Men are decisive, woman are bossy.
    Men are inquisitive, woman are nosey.
    Men accept no excuses, woman are unforgiving.
    And so on.

    I saw this last night and had to mention it here today. Only-in-Michigan:
    The link pretty much summarizes the story. A republican introduced a bill that was word for word exactly what a Democrat had introduced. Man, what chutzpah.

    While I think Catherine from yesterday’s comments was a troll, I want to rebut one thing she complained about. California teachers, says she, get tenure after two years, as if this were some horribly bad idea. But, you know, most people are not hired on a year-by-year basis. They get a job and if their survive the first 3 or 6 months they have a reasonable expectation of keeping that job for years to come. They can make decisions about their future based on the expection that they will have that job in the future. Tenure is just a way of assuring teachers that they will have their job the same as any one else.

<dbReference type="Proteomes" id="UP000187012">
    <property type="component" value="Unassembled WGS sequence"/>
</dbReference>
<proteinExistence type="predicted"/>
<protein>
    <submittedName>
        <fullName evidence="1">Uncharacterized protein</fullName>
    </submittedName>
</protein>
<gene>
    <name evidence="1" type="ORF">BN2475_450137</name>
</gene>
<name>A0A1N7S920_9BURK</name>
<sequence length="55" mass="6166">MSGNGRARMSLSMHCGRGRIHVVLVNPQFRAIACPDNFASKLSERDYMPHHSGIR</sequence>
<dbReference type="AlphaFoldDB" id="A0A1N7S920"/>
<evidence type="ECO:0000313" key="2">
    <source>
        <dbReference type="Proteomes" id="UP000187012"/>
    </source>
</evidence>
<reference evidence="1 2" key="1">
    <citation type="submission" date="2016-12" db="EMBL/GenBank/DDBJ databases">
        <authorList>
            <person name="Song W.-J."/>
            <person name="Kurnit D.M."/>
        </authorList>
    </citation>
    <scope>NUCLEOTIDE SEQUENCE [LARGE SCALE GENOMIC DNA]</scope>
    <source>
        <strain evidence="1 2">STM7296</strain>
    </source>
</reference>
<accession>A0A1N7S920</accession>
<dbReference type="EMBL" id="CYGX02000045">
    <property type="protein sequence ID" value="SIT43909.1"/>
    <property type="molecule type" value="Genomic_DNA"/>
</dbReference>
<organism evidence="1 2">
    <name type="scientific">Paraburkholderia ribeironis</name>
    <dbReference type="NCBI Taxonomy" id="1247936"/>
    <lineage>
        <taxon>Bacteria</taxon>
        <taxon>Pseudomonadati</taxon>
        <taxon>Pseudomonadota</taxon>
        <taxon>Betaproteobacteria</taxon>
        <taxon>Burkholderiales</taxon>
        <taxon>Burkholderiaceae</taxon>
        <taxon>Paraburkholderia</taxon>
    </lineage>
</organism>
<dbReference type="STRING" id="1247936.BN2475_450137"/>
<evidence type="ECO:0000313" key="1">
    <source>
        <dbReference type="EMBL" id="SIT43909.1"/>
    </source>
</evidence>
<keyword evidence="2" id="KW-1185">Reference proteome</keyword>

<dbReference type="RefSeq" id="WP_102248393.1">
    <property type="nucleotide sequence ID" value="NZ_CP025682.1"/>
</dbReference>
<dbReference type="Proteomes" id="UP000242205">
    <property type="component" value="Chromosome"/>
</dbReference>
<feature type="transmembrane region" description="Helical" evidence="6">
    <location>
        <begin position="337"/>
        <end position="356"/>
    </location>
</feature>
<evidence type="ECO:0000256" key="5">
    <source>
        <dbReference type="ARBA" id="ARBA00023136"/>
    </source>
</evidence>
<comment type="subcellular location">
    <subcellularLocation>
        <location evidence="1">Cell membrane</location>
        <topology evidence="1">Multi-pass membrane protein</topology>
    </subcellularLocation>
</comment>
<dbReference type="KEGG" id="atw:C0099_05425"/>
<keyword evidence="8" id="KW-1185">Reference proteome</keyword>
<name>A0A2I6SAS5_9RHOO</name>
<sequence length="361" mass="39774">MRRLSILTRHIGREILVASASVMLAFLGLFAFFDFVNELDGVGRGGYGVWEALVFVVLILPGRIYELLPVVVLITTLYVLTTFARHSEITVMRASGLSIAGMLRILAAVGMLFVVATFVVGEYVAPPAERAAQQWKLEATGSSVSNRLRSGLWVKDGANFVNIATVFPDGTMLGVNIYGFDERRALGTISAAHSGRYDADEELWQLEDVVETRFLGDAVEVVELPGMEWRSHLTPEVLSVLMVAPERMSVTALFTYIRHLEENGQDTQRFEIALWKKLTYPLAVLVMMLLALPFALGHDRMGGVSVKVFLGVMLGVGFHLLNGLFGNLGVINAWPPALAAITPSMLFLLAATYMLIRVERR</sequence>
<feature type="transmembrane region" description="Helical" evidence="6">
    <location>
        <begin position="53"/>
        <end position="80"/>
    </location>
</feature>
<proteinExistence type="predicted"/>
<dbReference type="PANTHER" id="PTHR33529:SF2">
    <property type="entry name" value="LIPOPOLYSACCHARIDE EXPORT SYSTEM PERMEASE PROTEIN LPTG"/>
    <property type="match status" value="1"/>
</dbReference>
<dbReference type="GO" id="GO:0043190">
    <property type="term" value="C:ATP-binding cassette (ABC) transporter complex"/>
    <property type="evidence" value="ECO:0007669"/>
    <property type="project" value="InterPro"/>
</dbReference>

Catherine also complained about how long it takes to fire a teacher with tenure. That’s not because of tenure that because conflict resolution is a long, slow process. First there are one-on-one discussions between management and the person they want to fire. If matters can’t be resolved there, its off to arbitration, which first involved agreeing on an arbitrator, then finding time on their schedule to hear the case, then the case is presented and the arbitrator announces that they will announce their decision several months later. Then the arbitration verdict is appealed, and the process is repeated. This all happens because most teachers are protected by unions from arbitrary and capricious dismissal. Nobody wants to get fired just because the boss came in all cranky one day and decided to make someone pay for their bad mood.

    It’s not tenure and it’s not unions, it’s due process and that always takes time.

    Jeff(TMMO) brings up another good point, about school attendance and graduation rates. Again this is all from thinking a school is like a factory. You want graduation rates to be high but schools are collections of people and some of them will never see the advantage of a high school diploma.

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  14. adrianne said on April 25, 2013 at 8:52 am